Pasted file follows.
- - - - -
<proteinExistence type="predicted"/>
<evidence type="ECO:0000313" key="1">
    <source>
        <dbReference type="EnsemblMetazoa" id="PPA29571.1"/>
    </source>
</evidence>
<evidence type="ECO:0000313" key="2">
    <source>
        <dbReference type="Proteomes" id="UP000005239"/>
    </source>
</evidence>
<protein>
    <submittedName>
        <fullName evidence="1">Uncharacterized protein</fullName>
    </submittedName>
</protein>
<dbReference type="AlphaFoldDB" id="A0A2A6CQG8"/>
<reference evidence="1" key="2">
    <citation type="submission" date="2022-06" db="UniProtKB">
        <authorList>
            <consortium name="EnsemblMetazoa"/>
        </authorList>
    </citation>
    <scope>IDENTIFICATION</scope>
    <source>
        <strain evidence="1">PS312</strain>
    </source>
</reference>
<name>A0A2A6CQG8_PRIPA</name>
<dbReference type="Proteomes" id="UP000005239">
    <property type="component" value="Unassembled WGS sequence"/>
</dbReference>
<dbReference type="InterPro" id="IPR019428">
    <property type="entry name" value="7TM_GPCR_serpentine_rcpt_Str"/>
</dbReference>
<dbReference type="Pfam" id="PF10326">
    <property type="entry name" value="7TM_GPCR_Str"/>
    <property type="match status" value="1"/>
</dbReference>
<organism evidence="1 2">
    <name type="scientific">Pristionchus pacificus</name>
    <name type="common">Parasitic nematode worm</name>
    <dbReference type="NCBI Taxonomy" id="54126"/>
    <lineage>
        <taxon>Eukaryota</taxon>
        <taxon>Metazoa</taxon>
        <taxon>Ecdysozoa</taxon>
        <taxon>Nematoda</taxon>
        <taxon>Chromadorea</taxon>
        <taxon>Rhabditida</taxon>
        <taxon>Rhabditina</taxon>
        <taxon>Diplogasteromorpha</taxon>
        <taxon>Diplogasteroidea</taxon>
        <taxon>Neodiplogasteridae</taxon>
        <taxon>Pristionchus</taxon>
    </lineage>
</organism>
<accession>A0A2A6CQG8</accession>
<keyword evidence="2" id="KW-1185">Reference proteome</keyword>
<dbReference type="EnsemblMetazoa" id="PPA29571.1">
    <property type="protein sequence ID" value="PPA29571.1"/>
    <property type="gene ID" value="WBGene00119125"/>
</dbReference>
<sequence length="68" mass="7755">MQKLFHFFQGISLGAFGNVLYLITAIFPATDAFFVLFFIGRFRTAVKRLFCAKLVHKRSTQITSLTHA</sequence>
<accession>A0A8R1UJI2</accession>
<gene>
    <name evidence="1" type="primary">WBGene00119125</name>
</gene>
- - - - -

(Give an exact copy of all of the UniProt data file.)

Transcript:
<proteinExistence type="predicted"/>
<evidence type="ECO:0000313" key="1">
    <source>
        <dbReference type="EnsemblMetazoa" id="PPA29571.1"/>
    </source>
</evidence>
<evidence type="ECO:0000313" key="2">
    <source>
        <dbReference type="Proteomes" id="UP000005239"/>
    </source>
</evidence>
<protein>
    <submittedName>
        <fullName evidence="1">Uncharacterized protein</fullName>
    </submittedName>
</protein>
<dbReference type="AlphaFoldDB" id="A0A2A6CQG8"/>
<reference evidence="1" key="2">
    <citation type="submission" date="2022-06" db="UniProtKB">
        <authorList>
            <consortium name="EnsemblMetazoa"/>
        </authorList>
    </citation>
    <scope>IDENTIFICATION</scope>
    <source>
        <strain evidence="1">PS312</strain>
    </source>
</reference>
<name>A0A2A6CQG8_PRIPA</name>
<dbReference type="Proteomes" id="UP000005239">
    <property type="component" value="Unassembled WGS sequence"/>
</dbReference>
<dbReference type="InterPro" id="IPR019428">
    <property type="entry name" value="7TM_GPCR_serpentine_rcpt_Str"/>
</dbReference>
<dbReference type="Pfam" id="PF10326">
    <property type="entry name" value="7TM_GPCR_Str"/>
    <property type="match status" value="1"/>
</dbReference>
<organism evidence="1 2">
    <name type="scientific">Pristionchus pacificus</name>
    <name type="common">Parasitic nematode worm</name>
    <dbReference type="NCBI Taxonomy" id="54126"/>
    <lineage>
        <taxon>Eukaryota</taxon>
        <taxon>Metazoa</taxon>
        <taxon>Ecdysozoa</taxon>
        <taxon>Nematoda</taxon>
        <taxon>Chromadorea</taxon>
        <taxon>Rhabditida</taxon>
        <taxon>Rhabditina</taxon>
        <taxon>Diplogasteromorpha</taxon>
        <taxon>Diplogasteroidea</taxon>
        <taxon>Neodiplogasteridae</taxon>
        <taxon>Pristionchus</taxon>
    </lineage>
</organism>
<accession>A0A2A6CQG8</accession>
<keyword evidence="2" id="KW-1185">Reference proteome</keyword>
<dbReference type="EnsemblMetazoa" id="PPA29571.1">
    <property type="protein sequence ID" value="PPA29571.1"/>
    <property type="gene ID" value="WBGene00119125"/>
</dbReference>
<sequence length="68" mass="7755">MQKLFHFFQGISLGAFGNVLYLITAIFPATDAFFVLFFIGRFRTAVKRLFCAKLVHKRSTQITSLTHA</sequence>
<accession>A0A8R1UJI2</accession>
<gene>
    <name evidence="1" type="primary">WBGene00119125</name>
</gene>